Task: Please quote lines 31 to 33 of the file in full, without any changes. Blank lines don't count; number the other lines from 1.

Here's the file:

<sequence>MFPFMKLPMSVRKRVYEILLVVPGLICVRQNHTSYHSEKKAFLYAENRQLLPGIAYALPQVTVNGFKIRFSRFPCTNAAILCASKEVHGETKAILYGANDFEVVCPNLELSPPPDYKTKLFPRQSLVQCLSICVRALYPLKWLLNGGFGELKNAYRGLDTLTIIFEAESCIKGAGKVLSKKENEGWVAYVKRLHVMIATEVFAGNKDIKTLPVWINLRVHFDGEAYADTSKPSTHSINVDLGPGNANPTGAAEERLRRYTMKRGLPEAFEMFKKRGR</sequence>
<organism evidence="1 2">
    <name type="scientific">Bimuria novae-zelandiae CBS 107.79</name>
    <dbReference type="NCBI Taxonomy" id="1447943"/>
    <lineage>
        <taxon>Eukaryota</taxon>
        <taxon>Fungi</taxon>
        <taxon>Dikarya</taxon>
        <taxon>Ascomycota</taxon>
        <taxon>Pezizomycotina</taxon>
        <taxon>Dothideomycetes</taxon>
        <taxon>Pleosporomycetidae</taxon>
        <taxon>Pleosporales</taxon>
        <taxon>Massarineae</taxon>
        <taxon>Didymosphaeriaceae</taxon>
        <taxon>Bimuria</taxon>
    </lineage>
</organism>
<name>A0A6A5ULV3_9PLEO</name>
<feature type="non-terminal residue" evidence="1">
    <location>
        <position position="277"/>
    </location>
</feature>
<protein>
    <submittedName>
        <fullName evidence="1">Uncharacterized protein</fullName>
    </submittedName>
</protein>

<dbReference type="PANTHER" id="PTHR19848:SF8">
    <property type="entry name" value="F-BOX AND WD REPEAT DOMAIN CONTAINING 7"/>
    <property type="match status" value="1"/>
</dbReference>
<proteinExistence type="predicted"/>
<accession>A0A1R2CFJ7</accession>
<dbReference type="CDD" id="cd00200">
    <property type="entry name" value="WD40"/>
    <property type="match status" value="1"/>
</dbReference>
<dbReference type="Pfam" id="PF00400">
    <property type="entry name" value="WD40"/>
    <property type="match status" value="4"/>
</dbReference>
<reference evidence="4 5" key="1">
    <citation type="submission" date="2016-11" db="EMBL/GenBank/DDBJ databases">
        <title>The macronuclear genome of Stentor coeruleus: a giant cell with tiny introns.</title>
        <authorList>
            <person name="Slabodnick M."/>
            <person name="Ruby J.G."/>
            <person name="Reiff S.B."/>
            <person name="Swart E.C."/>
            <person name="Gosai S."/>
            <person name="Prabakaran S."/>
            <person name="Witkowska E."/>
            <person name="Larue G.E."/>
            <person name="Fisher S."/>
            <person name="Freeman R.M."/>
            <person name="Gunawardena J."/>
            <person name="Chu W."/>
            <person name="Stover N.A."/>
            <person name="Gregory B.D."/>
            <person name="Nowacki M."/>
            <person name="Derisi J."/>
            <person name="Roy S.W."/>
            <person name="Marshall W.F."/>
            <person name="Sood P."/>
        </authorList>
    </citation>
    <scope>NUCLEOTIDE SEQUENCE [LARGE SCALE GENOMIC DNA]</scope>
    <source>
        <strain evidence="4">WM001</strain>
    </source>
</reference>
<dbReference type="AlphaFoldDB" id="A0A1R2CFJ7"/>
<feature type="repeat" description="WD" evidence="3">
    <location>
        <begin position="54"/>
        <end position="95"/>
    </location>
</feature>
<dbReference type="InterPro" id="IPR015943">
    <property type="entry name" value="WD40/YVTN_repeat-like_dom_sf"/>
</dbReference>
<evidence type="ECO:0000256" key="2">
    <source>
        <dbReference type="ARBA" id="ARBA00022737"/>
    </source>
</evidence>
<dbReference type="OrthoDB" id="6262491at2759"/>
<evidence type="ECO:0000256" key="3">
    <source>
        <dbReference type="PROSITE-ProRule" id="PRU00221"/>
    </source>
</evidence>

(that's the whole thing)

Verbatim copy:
    <property type="entry name" value="F-BOX AND WD REPEAT DOMAIN CONTAINING 7"/>
    <property type="match status" value="1"/>
</dbReference>